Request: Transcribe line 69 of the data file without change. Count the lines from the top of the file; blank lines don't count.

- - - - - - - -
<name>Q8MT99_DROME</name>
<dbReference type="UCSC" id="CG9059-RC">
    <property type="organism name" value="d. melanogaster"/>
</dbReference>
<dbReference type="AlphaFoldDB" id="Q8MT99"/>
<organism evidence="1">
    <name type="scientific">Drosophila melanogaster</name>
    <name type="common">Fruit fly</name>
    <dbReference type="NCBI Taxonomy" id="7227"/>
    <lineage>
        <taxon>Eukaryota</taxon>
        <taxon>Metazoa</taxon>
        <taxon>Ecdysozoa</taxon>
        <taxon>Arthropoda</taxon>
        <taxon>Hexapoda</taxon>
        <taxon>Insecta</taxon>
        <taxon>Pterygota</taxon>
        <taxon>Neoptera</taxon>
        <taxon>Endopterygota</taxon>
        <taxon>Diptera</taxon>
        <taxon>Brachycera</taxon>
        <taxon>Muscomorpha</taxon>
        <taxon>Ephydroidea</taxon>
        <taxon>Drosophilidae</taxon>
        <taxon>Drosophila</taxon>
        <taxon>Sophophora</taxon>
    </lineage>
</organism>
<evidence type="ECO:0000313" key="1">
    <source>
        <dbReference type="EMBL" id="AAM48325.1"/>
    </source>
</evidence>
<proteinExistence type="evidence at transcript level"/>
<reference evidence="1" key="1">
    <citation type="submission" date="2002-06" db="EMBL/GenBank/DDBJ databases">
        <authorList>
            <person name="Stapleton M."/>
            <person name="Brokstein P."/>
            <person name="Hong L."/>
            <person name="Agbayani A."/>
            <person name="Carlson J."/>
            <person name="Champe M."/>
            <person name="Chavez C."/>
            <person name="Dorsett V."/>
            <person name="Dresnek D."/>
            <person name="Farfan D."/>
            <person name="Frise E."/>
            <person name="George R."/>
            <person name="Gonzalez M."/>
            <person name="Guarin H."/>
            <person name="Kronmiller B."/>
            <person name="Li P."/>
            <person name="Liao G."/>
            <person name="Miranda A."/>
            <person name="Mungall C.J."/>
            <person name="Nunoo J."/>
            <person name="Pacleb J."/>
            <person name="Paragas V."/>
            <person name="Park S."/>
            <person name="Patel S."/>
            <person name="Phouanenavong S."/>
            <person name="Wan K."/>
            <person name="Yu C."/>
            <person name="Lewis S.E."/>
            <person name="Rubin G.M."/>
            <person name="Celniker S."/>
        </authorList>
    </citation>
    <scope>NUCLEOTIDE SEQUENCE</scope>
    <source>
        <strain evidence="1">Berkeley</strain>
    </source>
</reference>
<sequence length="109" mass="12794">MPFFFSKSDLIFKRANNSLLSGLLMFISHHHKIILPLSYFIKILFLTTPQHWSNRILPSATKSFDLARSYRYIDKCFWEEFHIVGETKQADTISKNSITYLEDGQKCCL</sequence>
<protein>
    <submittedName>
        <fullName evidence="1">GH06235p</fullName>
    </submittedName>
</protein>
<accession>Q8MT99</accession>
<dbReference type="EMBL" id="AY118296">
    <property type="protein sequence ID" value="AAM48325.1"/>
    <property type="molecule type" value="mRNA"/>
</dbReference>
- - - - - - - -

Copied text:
    </citation>